If you can deal with the buffeting (or fit a shorter windscreen) long enough to notice, you will find that the Nomad has what might be the single most comfortable riders seat in all of motorcycling.

When you first sit on it, you think no way is this soft fluffy thing going to be comfortable for an extended stay. However, after multiple hours in the saddle, the Nomad’s seat remains perfectly comfortable. Why can’t every bike come with a seat of this quality?

After my time on the Nomad, I’m convinced that Kawasaki has significantly improved the bikes functionality and blessed it with a bit more character than last year’s appliance-like 1500. If Kawasaki would fix the aerodynamics, the Nomad could easily contend for best-in-class honors. If you’re in the market for a large touring cruiser, you’d be well advised to take a spin on this new Nomad.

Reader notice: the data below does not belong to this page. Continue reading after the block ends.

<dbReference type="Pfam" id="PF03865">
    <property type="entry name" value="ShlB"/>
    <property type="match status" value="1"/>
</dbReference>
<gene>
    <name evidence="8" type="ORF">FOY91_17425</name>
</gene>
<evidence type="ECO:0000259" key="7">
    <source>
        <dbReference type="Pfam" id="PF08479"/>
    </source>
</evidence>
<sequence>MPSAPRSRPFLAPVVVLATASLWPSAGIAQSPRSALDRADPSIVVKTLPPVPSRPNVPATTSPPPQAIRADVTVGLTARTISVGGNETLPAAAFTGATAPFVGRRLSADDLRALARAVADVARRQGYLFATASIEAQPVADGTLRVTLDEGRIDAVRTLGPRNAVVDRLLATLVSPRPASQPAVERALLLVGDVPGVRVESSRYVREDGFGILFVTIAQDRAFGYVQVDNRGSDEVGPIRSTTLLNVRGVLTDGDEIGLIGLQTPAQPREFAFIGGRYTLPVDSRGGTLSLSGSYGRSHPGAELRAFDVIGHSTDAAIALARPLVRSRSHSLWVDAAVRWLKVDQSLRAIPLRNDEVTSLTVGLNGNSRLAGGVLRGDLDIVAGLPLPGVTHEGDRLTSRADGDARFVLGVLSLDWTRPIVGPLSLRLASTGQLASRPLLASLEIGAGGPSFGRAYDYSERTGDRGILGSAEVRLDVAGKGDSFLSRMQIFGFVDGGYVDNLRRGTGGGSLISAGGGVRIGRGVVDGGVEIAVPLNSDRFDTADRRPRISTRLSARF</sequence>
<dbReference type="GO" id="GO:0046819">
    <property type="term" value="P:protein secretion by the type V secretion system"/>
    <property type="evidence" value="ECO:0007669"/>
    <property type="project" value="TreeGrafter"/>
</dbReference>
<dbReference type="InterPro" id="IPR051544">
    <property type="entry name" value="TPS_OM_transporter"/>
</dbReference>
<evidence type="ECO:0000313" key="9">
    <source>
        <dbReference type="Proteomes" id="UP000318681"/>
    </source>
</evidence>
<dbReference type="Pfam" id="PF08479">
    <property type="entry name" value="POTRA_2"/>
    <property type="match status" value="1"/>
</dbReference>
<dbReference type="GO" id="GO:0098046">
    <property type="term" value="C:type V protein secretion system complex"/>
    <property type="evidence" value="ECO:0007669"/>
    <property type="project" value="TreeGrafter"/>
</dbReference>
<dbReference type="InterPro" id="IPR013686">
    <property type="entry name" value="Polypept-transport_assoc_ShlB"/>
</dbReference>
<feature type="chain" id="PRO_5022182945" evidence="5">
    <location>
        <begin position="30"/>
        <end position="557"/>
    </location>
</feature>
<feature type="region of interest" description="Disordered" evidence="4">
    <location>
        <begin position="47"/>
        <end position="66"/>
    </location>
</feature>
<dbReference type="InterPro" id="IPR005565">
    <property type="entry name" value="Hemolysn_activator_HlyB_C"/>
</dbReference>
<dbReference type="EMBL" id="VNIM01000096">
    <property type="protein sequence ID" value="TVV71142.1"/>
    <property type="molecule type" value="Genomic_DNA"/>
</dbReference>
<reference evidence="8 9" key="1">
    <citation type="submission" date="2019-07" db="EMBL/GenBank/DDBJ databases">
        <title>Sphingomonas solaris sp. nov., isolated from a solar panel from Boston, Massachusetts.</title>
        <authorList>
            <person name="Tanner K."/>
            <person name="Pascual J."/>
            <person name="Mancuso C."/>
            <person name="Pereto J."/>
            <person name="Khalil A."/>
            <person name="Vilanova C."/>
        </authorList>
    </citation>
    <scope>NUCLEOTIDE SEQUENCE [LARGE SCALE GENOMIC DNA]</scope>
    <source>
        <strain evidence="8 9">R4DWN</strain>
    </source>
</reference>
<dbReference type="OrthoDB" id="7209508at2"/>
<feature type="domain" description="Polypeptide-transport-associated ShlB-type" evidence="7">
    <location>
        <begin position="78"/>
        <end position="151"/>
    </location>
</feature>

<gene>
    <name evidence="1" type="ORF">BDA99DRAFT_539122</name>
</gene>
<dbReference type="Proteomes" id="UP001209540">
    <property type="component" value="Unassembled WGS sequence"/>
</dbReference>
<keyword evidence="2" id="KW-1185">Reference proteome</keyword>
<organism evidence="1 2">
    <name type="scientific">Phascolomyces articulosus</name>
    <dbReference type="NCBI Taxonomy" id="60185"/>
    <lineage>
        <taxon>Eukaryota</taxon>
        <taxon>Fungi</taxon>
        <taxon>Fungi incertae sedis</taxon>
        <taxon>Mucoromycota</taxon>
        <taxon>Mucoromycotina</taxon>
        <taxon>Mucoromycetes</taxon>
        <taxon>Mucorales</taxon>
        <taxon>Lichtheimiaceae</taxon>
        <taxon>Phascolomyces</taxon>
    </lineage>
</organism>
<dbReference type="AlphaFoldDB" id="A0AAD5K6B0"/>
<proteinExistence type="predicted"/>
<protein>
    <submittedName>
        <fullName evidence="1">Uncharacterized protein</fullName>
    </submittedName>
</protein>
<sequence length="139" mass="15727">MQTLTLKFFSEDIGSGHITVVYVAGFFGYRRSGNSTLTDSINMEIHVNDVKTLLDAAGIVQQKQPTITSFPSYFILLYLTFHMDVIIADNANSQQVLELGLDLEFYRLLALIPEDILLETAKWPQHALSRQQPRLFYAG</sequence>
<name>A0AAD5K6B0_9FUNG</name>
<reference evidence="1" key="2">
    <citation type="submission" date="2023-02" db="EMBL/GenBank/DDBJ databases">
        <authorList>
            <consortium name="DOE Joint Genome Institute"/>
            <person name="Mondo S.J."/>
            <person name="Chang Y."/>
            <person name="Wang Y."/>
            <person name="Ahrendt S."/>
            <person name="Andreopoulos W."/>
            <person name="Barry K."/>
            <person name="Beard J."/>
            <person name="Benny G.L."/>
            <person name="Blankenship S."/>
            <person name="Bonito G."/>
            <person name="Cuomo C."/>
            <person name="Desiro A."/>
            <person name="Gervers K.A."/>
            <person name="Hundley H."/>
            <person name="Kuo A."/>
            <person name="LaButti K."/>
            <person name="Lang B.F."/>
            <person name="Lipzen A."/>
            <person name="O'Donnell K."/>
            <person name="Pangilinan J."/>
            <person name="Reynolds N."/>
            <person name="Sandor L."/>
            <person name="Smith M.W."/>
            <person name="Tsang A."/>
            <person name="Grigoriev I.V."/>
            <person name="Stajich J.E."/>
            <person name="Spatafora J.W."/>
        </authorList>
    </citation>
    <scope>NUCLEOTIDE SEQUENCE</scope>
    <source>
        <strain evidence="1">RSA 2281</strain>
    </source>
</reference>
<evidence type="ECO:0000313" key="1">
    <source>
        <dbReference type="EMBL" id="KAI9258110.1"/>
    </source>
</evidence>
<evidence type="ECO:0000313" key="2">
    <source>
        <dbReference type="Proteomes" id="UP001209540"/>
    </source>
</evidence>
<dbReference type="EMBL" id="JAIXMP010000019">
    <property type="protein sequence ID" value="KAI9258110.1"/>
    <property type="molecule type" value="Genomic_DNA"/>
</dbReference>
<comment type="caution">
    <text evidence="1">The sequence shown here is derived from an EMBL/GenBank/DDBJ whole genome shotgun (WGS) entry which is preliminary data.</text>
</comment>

While you’re out test riding and comparison-shopping, keep in mind that the stylish Nomad remains the least expensive bike in its class at $12,999.

2005 KAWASAKI VULCAN® 1600 NOMAD™

MSRP $12,999

Features and Benefits

V-Twin Engine

Engine displacement increased to 1,552cc for more torque

Digital Fuel Injection is revised to suit the larger engine’s needs and enhance performance

Dual mufflers allow more clearance for saddlebags

Liquid Cooling

Maintains consistent engine temperatures for long engine life and sustained power during hard use

Auxiliary fan keeps things cool during all operating conditions

Four Valves per Cylinder

Boosts low-end torque

Provides maximum valve area for optimum flow

Hydraulic valve lash adjusters require no maintenance

Gear-driven Engine Balancer

Counter-rotates at engine speed to cancel vibration